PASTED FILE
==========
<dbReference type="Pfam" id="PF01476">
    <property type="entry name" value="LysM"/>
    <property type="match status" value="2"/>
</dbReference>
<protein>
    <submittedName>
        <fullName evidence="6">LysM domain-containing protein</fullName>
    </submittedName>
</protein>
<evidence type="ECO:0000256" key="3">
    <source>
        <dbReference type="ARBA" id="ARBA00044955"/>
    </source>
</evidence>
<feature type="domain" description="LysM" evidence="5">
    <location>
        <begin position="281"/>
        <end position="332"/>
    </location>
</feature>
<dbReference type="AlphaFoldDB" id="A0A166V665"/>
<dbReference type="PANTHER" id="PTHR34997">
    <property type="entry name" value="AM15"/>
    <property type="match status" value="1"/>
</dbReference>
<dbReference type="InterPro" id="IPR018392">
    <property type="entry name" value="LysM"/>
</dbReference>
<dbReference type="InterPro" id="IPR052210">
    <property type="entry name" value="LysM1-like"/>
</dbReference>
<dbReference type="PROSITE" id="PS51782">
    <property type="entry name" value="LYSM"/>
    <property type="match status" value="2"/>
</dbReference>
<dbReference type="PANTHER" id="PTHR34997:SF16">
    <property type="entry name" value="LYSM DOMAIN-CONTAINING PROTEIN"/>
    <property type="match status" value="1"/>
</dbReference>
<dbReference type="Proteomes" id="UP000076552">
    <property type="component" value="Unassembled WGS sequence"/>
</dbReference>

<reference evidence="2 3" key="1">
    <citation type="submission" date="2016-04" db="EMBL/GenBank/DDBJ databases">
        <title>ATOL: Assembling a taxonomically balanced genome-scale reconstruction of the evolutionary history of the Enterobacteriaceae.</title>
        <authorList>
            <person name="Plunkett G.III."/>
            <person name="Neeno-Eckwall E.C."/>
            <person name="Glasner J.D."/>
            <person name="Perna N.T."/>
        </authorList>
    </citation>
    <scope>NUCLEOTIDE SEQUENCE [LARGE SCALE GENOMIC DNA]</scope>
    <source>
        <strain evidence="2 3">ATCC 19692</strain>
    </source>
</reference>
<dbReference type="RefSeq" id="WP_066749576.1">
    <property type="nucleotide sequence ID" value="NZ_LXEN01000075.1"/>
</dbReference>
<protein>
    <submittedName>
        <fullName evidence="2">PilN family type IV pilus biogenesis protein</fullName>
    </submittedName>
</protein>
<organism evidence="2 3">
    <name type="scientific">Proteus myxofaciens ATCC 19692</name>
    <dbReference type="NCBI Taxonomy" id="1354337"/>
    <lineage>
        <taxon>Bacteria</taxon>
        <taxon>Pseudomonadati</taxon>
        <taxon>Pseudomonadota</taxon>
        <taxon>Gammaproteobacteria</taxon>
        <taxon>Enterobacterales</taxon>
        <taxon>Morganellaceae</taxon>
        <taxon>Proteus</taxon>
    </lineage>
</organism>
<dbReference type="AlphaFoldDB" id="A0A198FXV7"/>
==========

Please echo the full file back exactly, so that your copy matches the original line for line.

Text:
<dbReference type="Pfam" id="PF01476">
    <property type="entry name" value="LysM"/>
    <property type="match status" value="2"/>
</dbReference>
<protein>
    <submittedName>
        <fullName evidence="6">LysM domain-containing protein</fullName>
    </submittedName>
</protein>
<evidence type="ECO:0000256" key="3">
    <source>
        <dbReference type="ARBA" id="ARBA00044955"/>
    </source>
</evidence>
<feature type="domain" description="LysM" evidence="5">
    <location>
        <begin position="281"/>
        <end position="332"/>
    </location>
</feature>
<dbReference type="AlphaFoldDB" id="A0A166V665"/>
<dbReference type="PANTHER" id="PTHR34997">
    <property type="entry name" value="AM15"/>
    <property type="match status" value="1"/>
</dbReference>
<dbReference type="InterPro" id="IPR018392">
    <property type="entry name" value="LysM"/>
</dbReference>
<dbReference type="InterPro" id="IPR052210">
    <property type="entry name" value="LysM1-like"/>
</dbReference>
<dbReference type="PROSITE" id="PS51782">
    <property type="entry name" value="LYSM"/>
    <property type="match status" value="2"/>
</dbReference>
<dbReference type="PANTHER" id="PTHR34997:SF16">
    <property type="entry name" value="LYSM DOMAIN-CONTAINING PROTEIN"/>
    <property type="match status" value="1"/>
</dbReference>
<dbReference type="Proteomes" id="UP000076552">
    <property type="component" value="Unassembled WGS sequence"/>
</dbReference>

<reference evidence="2 3" key="1">
    <citation type="submission" date="2016-04" db="EMBL/GenBank/DDBJ databases">
        <title>ATOL: Assembling a taxonomically balanced genome-scale reconstruction of the evolutionary history of the Enterobacteriaceae.</title>
        <authorList>
            <person name="Plunkett G.III."/>
            <person name="Neeno-Eckwall E.C."/>
            <person name="Glasner J.D."/>
            <person name="Perna N.T."/>
        </authorList>
    </citation>
    <scope>NUCLEOTIDE SEQUENCE [LARGE SCALE GENOMIC DNA]</scope>
    <source>
        <strain evidence="2 3">ATCC 19692</strain>
    </source>
</reference>
<dbReference type="RefSeq" id="WP_066749576.1">
    <property type="nucleotide sequence ID" value="NZ_LXEN01000075.1"/>
</dbReference>
<protein>
    <submittedName>
        <fullName evidence="2">PilN family type IV pilus biogenesis protein</fullName>
    </submittedName>
</protein>
<organism evidence="2 3">
    <name type="scientific">Proteus myxofaciens ATCC 19692</name>
    <dbReference type="NCBI Taxonomy" id="1354337"/>
    <lineage>
        <taxon>Bacteria</taxon>
        <taxon>Pseudomonadati</taxon>
        <taxon>Pseudomonadota</taxon>
        <taxon>Gammaproteobacteria</taxon>
        <taxon>Enterobacterales</taxon>
        <taxon>Morganellaceae</taxon>
        <taxon>Proteus</taxon>
    </lineage>
</organism>
<dbReference type="AlphaFoldDB" id="A0A198FXV7"/>